Upon reviewing the MIME source for an email (presumably containing international characters), I see stuff like this in Notepad++

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I understand that CRLF is carriage return line feed, but what about the others? What do SOH, GS, and STX mean?

2 Answers 2


Notepad++ uses these symbols to represent control characters or non-printing characters.

Control character - Wikipedia

A control character or non-printing character is a code point (a number) in a character set, that does not represent a written symbol.

C0 and C1 control codes - Wikipedia

STX - Start of Text - First character of message text, and may be used to terminate the message heading.

SOH - Start of Header - First character of a message header.

GS - Group Separator - Can be used as delimiters to mark fields of data structures. If used for hierarchical levels, US is the lowest level (dividing plain-text data items), while RS, GS, and FS are of increasing level to divide groups made up of items of the level beneath it.

  • Hmm... I'm confused on why headers for an email may contain a non-printing character. Would it be accurate to interpret that prior description to mean "a control character or non-printing character is a code point (a number) in a character set, that does not represent a written ASCII symbol."
    – Mike B
    Jul 17, 2015 at 21:58
  • I am neither familiar with the specifications for mail headers nor why they might contain non-printable characters. However, Notepad++ uses its own symbols (as you showed) to display these control characters.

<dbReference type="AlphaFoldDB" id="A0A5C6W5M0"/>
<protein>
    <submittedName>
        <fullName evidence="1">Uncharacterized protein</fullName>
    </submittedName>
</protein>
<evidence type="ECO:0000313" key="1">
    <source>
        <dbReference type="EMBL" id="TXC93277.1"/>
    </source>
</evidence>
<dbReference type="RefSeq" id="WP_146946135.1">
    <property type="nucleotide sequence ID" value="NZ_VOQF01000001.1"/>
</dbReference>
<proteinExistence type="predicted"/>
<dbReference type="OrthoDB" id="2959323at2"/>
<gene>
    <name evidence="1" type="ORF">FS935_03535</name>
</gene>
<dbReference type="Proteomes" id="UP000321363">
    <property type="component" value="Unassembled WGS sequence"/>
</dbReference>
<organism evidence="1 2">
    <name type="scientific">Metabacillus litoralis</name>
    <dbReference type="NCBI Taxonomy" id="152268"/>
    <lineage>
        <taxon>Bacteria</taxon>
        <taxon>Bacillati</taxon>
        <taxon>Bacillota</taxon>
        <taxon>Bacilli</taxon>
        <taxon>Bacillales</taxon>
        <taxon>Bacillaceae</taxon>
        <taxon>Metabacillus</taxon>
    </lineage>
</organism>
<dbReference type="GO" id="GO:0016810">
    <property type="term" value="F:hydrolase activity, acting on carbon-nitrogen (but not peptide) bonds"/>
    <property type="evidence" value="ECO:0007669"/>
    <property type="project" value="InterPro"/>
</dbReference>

– Steven
    Jul 17, 2015 at 22:40
  • 1
    The non-printable characters all appear within the X-Example header, inside quotes. That header is not part of any email standard (see stackoverflow.com/questions/14469110/…). It will have been set either by the client that created the email, or perhaps one of the transports along the way. Either way, as far as processing the email is concerned, it's effectively a comment, and could be anything. It's as if someone drew a little heart on an envelope - it's not part of the postal standard, and doesn't affect delivery at all. Jul 23, 2015 at 11:38
  • 1
    ... well, of course that's as long as it doesn't actually break things. An X- header with really long UNICODE strings could trigger a buffer overflow bug in a transport program, and a heart written over the address could confuse the postman. But within reason, it's just ignored. Jul 23, 2015 at 11:42

SOH is Start Of Header;

STX is Start of TeXt;

GS is Group Separator.


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